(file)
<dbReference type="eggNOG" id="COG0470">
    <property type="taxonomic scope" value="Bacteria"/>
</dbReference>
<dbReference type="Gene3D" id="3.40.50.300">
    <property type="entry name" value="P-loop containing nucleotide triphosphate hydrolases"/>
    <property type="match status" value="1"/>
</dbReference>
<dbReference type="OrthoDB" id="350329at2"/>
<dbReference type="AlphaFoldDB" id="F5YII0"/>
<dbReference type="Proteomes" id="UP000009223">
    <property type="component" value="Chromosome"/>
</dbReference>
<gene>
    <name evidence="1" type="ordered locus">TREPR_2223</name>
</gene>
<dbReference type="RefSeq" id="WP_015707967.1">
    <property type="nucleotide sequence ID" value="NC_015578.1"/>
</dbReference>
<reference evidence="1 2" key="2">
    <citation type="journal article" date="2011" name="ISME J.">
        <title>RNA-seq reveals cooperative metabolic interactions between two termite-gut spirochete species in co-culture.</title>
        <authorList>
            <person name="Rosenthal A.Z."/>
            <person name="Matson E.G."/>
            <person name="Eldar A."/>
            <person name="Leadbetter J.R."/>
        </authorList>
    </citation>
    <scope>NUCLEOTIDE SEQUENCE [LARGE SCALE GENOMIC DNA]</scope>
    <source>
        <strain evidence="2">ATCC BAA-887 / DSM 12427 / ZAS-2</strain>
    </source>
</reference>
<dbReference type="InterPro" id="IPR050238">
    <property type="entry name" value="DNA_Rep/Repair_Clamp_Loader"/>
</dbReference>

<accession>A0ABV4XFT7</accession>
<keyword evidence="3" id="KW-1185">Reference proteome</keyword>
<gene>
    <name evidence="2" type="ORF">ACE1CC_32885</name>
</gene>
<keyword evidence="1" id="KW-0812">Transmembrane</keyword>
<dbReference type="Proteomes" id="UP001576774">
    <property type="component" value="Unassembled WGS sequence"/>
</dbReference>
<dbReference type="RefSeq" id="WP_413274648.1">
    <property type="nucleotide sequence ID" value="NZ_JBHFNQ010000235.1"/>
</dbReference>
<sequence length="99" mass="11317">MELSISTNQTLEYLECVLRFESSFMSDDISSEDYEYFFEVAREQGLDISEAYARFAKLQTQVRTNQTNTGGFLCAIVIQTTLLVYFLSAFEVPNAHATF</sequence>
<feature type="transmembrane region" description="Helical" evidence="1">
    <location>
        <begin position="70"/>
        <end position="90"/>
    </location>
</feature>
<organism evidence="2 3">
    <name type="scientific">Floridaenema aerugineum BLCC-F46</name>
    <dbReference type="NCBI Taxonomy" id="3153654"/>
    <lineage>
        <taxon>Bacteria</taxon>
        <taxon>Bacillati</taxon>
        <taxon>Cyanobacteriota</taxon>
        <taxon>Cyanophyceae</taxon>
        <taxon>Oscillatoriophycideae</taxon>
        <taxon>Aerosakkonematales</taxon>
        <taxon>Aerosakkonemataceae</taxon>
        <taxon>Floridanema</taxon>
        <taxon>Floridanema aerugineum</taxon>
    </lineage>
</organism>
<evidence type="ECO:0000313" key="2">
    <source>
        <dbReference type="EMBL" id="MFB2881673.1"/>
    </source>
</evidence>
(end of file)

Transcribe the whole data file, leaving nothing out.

<dbReference type="eggNOG" id="COG0470">
    <property type="taxonomic scope" value="Bacteria"/>
</dbReference>
<dbReference type="Gene3D" id="3.40.50.300">
    <property type="entry name" value="P-loop containing nucleotide triphosphate hydrolases"/>
    <property type="match status" value="1"/>
</dbReference>
<dbReference type="OrthoDB" id="350329at2"/>
<dbReference type="AlphaFoldDB" id="F5YII0"/>
<dbReference type="Proteomes" id="UP000009223">
    <property type="component" value="Chromosome"/>
</dbReference>
<gene>
    <name evidence="1" type="ordered locus">TREPR_2223</name>
</gene>
<dbReference type="RefSeq" id="WP_015707967.1">
    <property type="nucleotide sequence ID" value="NC_015578.1"/>
</dbReference>
<reference evidence="1 2" key="2">
    <citation type="journal article" date="2011" name="ISME J.">
        <title>RNA-seq reveals cooperative metabolic interactions between two termite-gut spirochete species in co-culture.</title>
        <authorList>
            <person name="Rosenthal A.Z."/>
            <person name="Matson E.G."/>
            <person name="Eldar A."/>
            <person name="Leadbetter J.R."/>
        </authorList>
    </citation>
    <scope>NUCLEOTIDE SEQUENCE [LARGE SCALE GENOMIC DNA]</scope>
    <source>
        <strain evidence="2">ATCC BAA-887 / DSM 12427 / ZAS-2</strain>
    </source>
</reference>
<dbReference type="InterPro" id="IPR050238">
    <property type="entry name" value="DNA_Rep/Repair_Clamp_Loader"/>
</dbReference>

<accession>A0ABV4XFT7</accession>
<keyword evidence="3" id="KW-1185">Reference proteome</keyword>
<gene>
    <name evidence="2" type="ORF">ACE1CC_32885</name>
</gene>
<keyword evidence="1" id="KW-0812">Transmembrane</keyword>
<dbReference type="Proteomes" id="UP001576774">
    <property type="component" value="Unassembled WGS sequence"/>
</dbReference>
<dbReference type="RefSeq" id="WP_413274648.1">
    <property type="nucleotide sequence ID" value="NZ_JBHFNQ010000235.1"/>
</dbReference>
<sequence length="99" mass="11317">MELSISTNQTLEYLECVLRFESSFMSDDISSEDYEYFFEVAREQGLDISEAYARFAKLQTQVRTNQTNTGGFLCAIVIQTTLLVYFLSAFEVPNAHATF</sequence>
<feature type="transmembrane region" description="Helical" evidence="1">
    <location>
        <begin position="70"/>
        <end position="90"/>
    </location>
</feature>
<organism evidence="2 3">
    <name type="scientific">Floridaenema aerugineum BLCC-F46</name>
    <dbReference type="NCBI Taxonomy" id="3153654"/>
    <lineage>
        <taxon>Bacteria</taxon>
        <taxon>Bacillati</taxon>
        <taxon>Cyanobacteriota</taxon>
        <taxon>Cyanophyceae</taxon>
        <taxon>Oscillatoriophycideae</taxon>
        <taxon>Aerosakkonematales</taxon>
        <taxon>Aerosakkonemataceae</taxon>
        <taxon>Floridanema</taxon>
        <taxon>Floridanema aerugineum</taxon>
    </lineage>
</organism>
<evidence type="ECO:0000313" key="2">
    <source>
        <dbReference type="EMBL" id="MFB2881673.1"/>
    </source>
</evidence>